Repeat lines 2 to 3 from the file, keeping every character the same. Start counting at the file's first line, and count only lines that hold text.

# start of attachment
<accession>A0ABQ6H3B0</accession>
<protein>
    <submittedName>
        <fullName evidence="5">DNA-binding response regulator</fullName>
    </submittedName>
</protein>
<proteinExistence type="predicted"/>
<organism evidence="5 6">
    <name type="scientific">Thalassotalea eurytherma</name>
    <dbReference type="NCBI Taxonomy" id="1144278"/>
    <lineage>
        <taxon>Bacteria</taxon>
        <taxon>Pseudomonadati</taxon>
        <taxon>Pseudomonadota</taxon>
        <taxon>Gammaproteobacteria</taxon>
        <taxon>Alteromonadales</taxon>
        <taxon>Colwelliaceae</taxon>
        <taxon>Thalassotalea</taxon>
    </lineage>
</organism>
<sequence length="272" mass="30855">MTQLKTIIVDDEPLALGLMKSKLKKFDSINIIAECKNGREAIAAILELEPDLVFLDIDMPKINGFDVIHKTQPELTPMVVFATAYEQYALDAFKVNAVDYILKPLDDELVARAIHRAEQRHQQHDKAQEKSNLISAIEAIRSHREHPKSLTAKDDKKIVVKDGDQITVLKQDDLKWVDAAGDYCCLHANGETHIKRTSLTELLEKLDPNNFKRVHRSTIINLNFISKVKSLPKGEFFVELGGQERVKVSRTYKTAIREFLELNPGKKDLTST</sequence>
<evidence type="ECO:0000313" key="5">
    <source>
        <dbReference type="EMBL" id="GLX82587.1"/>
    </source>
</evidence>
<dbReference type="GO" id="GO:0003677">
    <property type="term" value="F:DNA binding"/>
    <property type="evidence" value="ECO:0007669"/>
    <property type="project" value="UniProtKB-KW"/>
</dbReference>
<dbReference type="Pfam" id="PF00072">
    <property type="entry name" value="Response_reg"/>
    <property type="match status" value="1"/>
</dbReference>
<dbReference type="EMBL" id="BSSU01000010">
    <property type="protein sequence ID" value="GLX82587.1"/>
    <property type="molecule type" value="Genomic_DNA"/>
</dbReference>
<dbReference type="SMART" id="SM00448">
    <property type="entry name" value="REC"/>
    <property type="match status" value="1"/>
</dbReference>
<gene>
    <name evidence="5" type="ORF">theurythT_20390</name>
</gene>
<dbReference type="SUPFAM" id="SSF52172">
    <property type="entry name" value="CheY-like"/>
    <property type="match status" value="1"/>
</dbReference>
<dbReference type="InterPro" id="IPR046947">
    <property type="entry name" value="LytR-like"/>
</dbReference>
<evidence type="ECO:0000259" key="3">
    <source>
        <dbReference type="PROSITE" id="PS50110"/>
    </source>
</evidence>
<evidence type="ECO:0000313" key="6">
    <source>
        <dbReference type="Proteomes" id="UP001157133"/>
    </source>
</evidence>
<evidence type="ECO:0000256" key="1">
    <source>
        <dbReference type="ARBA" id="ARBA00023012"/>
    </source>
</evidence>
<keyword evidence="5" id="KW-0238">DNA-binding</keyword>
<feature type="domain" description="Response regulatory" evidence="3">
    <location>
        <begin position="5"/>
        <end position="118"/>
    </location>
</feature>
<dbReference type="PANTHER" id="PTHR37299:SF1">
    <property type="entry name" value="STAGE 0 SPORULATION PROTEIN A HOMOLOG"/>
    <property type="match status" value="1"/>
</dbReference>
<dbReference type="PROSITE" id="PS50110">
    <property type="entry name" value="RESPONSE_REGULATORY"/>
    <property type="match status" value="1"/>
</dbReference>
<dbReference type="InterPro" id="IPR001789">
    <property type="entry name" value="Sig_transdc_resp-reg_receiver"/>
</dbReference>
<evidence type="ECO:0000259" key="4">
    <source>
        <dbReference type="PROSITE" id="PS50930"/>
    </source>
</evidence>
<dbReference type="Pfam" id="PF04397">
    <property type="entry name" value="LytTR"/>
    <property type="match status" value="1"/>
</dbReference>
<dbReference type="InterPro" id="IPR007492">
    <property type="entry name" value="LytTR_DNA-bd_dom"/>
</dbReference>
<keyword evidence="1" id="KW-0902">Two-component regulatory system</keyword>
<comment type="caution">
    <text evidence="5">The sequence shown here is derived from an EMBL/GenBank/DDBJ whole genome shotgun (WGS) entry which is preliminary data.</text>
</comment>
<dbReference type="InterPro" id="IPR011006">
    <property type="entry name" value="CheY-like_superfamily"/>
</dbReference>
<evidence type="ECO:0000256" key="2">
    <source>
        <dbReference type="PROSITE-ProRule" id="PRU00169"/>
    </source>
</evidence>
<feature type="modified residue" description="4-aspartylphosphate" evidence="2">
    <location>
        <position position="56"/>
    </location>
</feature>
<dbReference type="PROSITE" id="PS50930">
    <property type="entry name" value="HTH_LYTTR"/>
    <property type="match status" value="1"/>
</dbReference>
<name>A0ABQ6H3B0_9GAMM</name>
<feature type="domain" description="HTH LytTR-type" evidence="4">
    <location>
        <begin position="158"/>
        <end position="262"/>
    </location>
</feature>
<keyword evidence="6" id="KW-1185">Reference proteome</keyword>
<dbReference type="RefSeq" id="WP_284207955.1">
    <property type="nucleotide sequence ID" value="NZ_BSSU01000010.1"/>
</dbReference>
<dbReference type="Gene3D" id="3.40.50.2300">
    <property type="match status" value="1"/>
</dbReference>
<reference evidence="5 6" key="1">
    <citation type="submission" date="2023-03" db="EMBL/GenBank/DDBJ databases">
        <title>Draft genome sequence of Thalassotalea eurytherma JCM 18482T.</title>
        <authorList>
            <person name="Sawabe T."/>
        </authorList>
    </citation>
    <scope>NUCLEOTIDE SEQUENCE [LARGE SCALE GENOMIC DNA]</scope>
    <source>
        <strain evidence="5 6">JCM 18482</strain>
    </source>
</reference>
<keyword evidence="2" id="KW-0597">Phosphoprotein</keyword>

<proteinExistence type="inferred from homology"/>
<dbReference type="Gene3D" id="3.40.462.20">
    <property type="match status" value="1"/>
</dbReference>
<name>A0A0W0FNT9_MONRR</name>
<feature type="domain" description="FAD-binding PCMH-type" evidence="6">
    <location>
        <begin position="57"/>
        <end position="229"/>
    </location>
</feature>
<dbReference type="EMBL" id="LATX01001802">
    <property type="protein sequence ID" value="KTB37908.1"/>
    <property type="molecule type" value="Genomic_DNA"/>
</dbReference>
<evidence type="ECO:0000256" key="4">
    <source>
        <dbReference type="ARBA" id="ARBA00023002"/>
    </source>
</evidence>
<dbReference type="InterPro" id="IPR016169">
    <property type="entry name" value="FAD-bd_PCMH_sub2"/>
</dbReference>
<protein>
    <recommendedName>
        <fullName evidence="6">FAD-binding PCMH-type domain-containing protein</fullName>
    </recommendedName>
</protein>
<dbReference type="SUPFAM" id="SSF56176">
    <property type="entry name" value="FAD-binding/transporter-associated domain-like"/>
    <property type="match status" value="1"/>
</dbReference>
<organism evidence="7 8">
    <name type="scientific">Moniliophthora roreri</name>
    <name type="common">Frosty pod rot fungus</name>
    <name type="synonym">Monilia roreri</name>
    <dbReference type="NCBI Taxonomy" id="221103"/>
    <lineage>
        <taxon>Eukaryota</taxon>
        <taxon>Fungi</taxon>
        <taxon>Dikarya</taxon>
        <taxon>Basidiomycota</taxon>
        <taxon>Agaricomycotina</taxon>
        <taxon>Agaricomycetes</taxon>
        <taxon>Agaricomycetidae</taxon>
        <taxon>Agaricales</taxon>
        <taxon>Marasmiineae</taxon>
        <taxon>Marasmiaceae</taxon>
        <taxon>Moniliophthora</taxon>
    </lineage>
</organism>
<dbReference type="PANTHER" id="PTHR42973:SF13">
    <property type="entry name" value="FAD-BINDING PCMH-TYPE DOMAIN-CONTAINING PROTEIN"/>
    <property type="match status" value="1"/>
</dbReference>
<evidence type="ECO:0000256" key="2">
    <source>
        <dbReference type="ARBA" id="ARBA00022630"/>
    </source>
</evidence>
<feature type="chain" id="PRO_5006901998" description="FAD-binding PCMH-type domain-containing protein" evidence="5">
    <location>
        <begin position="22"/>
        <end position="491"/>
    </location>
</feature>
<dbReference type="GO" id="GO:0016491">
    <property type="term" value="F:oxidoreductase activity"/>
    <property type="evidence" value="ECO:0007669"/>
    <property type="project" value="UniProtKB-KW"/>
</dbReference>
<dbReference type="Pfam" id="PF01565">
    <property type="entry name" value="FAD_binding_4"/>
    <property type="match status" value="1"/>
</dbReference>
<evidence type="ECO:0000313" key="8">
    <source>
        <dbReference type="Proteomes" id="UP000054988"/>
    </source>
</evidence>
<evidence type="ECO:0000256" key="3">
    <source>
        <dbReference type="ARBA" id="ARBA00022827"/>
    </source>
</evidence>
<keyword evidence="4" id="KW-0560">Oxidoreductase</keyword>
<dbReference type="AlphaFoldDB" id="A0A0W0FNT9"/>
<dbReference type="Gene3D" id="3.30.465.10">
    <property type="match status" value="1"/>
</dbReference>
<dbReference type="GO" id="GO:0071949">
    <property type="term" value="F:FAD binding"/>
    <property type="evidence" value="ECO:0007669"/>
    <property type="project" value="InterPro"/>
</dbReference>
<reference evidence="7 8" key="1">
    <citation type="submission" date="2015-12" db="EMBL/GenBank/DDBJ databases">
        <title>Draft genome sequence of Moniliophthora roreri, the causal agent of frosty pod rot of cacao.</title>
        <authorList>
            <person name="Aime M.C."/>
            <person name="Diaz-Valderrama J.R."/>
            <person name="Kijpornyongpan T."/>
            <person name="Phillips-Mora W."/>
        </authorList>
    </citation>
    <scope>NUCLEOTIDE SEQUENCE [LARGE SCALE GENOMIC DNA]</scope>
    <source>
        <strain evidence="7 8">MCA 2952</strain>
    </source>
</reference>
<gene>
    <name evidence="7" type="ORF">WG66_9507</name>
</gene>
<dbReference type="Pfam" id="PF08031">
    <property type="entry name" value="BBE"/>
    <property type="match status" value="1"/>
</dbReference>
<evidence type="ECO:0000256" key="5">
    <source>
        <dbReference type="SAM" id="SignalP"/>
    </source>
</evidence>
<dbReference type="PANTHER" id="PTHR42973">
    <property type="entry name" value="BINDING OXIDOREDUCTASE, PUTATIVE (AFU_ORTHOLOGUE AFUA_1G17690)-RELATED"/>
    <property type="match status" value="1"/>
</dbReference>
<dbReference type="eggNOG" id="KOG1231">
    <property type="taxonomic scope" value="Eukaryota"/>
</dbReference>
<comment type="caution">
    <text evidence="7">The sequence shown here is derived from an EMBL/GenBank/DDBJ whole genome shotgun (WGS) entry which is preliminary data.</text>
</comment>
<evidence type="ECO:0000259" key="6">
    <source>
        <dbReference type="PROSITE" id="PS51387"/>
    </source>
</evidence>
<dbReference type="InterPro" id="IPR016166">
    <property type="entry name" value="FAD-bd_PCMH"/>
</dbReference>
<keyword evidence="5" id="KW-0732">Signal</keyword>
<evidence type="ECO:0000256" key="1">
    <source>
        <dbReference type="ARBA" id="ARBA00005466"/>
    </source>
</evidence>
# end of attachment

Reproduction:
<protein>
    <submittedName>